Colletto made his statement minutes before heading back to his office to study more film of swift defensive end Andre Carter and outside linebacker Julian Peterson. Meanwhile, 49ers offensive line coach Patrick Morris was likely plotting how to derail the Ravens' sack artists for Sunday's encounter at M&T Bank Stadium between two of the best third-down defenses in football.
Led by bookend outside linebackers Peter Boulware and Terrell Suggs, Baltimore (6-5) ranks first in the league in quarterback sacks with 31 followed by the 49ers' second-place total of 30.
Boulware and Suggs had two sacks apiece in a 44-41 overtime win over the Seahawks as Seattle quarterback Matt Hasselbeck was captured six times.
A first-round draft pick, Suggs has eight sacks after setting an NCAA single-season mark with 24 last year at Arizona State. A Pro Bowl selection, Boulware has 5 ½ sacks even though he draws double-team blocking. "We take the attitude that's it's a race to the quarterback," Suggs said. "If I don't get him down on the ground, then I know Pete is there to put some heat on, too."
While the Ravens tend to create pressure with their defensive line primarily when Boulware and Suggs operate as rush ends, San Francisco defensive coordinator Jim Mora, Jr. relies heavily upon blitzes from his linebackers and defensive backs.
Baltimore has given up 31 sacks this season. "They blitz more than a lot of the teams we've played," Colletto said. "They have good quickness and good pass rushers. You have to account for everybody."
San Francisco (5-6) never had much a chance to blitz during last week's 20-10 loss to the Green Bay Packers. Behind running back Ahman Green, the Packers rambled for a team total of 243 rushing yards on 48 carries as the Green Bay offensive line pounded the 49ers' undersized front seven. Carter had the lone sack. There weren't many third downs, or passes even though the Packers feature Brett Favre under center. Pro Bowl defensive tackle Bryant Young looked like everything except for a past all-star performer.
NFL rushing leader Jamal Lewis can't wait to run against a defense that gives up an average of 160.5 rushing yards in going 0-5 on the road this year.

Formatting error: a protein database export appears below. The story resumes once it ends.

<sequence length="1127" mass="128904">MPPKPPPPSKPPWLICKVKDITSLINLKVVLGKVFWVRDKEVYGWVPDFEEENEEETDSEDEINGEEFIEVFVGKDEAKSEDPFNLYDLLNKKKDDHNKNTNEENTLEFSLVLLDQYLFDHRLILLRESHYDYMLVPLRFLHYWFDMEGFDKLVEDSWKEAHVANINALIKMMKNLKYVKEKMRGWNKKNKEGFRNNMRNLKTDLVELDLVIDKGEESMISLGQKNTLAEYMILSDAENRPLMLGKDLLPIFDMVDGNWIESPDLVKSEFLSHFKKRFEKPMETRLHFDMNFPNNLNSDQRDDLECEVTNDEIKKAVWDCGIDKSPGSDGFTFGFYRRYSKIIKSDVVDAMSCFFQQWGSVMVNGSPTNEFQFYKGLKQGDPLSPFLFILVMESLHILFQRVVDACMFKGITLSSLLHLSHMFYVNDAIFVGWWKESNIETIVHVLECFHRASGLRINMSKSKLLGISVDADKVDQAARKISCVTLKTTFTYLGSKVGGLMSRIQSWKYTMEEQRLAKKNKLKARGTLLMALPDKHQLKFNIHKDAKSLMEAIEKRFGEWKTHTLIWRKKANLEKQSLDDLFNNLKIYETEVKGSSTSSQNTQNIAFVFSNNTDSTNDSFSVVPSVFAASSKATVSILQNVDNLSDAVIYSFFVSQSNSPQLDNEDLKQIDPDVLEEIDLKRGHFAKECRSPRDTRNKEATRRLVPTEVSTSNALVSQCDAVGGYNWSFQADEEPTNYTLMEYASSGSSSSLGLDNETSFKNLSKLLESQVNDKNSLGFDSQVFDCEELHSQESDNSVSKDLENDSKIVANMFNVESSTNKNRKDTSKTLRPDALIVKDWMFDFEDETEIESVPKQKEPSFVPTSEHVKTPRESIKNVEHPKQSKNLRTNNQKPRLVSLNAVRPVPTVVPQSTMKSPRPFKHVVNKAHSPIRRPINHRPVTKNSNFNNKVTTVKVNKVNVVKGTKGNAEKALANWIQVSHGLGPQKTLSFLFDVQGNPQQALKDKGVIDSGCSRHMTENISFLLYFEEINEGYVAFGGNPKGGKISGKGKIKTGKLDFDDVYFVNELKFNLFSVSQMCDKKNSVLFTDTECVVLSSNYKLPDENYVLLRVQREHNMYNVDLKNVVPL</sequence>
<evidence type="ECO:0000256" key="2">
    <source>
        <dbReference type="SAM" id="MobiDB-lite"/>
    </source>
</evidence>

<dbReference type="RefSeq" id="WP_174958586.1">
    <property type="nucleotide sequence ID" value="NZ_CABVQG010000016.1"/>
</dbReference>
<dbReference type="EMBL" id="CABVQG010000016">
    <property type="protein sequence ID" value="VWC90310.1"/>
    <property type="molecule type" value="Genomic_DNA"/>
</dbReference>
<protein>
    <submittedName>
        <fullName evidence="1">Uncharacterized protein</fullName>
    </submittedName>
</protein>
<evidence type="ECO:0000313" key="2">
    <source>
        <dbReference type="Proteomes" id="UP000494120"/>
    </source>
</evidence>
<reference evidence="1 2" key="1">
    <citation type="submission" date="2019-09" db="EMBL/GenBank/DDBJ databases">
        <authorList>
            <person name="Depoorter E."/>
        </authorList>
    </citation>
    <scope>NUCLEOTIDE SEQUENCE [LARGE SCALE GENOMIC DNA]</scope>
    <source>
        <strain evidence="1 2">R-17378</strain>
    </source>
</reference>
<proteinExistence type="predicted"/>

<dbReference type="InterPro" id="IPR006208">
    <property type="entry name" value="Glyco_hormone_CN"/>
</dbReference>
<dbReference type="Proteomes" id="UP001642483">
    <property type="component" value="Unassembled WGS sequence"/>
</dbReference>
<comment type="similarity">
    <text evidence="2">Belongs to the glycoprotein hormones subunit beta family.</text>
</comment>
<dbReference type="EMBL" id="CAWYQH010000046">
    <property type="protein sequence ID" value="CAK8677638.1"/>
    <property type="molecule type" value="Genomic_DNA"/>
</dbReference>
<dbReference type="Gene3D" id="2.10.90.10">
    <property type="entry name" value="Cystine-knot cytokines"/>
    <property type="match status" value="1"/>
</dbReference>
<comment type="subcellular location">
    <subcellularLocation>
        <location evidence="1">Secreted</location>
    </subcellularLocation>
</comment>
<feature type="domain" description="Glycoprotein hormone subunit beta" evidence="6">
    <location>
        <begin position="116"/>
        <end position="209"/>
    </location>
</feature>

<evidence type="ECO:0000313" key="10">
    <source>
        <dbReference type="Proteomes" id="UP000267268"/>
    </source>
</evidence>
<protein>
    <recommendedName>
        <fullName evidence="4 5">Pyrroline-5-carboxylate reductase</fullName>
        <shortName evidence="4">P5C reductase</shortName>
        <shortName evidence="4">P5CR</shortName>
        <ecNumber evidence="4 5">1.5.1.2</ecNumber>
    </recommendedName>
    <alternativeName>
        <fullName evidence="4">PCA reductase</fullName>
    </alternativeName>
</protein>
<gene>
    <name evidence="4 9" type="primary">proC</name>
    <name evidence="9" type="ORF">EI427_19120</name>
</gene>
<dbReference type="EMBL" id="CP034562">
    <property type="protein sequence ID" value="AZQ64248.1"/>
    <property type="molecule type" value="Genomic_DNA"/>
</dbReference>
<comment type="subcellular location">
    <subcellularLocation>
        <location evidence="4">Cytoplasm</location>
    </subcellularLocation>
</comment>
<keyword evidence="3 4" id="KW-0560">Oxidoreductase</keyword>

"It was beautiful," Lewis said of how the Ravens' passing game took defenders away from the line of scrimmage last week. "I looked out there and I saw seven people in the box. I hadn't seen that since Pittsburgh."
In long-yardage situations, Baltimore will have to watch out for Carter and Peterson. Both are long-limbed athletes who resemble basketball players. They have combined for 10 sacks.
"They are very impressive," Ravens coach Brian Billick said. "This is maybe the most athletic, fastest defense we've faced."
Quarterback Anthony Wright was sacked six times against Seattle with a few coverage sacks caused by receivers not gaining separation or him waiting too long. "We're obviously concerned," offensive guard Edwin Mulitalo said. "The 49ers are all hustler type guys. We've got to step it up. "We gave up six sacks last week and not all of them were our fault, but we take any sack on our shoulders."
Baltimore sports a significant weight advantage over the 49ers. The Ravens have the heaviest offensive line in the NFL, averaging 329.5 pounds, behind the 345-pound Mulitalo, guard Bennie Anderson (6-5, 345) and tackles Jonathan Ogden (6-9, 340) and Orlando "Zeus" Brown (6-7, 365). Carter is only 6-4, 265 pounds and is flanked by 268-pound end John Engelberger with smallish tackles in Young (6-3, 291) and Travis Kirschke (6-3, 292).
Are the 49ers simply too small to grapple with the Ravens? "I think that's our advantage," Mulitalo said. "We are the typical big, physical line, so I think that can work to our advantage."
Meanwhile, the 49ers' banged-up offensive line has allowed 21 sacks.
The Ravens' fourth-ranked defense only had 33 sacks all of last season. Fifteen of their 31 sacks this fall have come on third down. With 49ers quarterback Jeff Garcia returning from an ankle injury, it remains to be seen how elusive he'll be for the Ravens to chase down. "Garcia is pretty quick," Suggs said. "You can't give anyone all day back there to throw."
NOTES: Wide receiver Marcus Robinson, who was added to the injury report Thursday because of pain in the lining of his chest wall, feels better. "It was nothing big-time like the thorax," trainer Bill Tessendorf said. "He felt great this morning and did some running around."
San Francisco offensive guard Ron Stone, already questionable with a hamstring pull, didn't make the trip to Baltimore. He has the flu and is running a high fever.
Peterson also has the flu and was spotted wearing a surgical mask this week by San Francisco reporters in a possible quarantine measure.
Aaron Wilson writes for the Carroll County Times.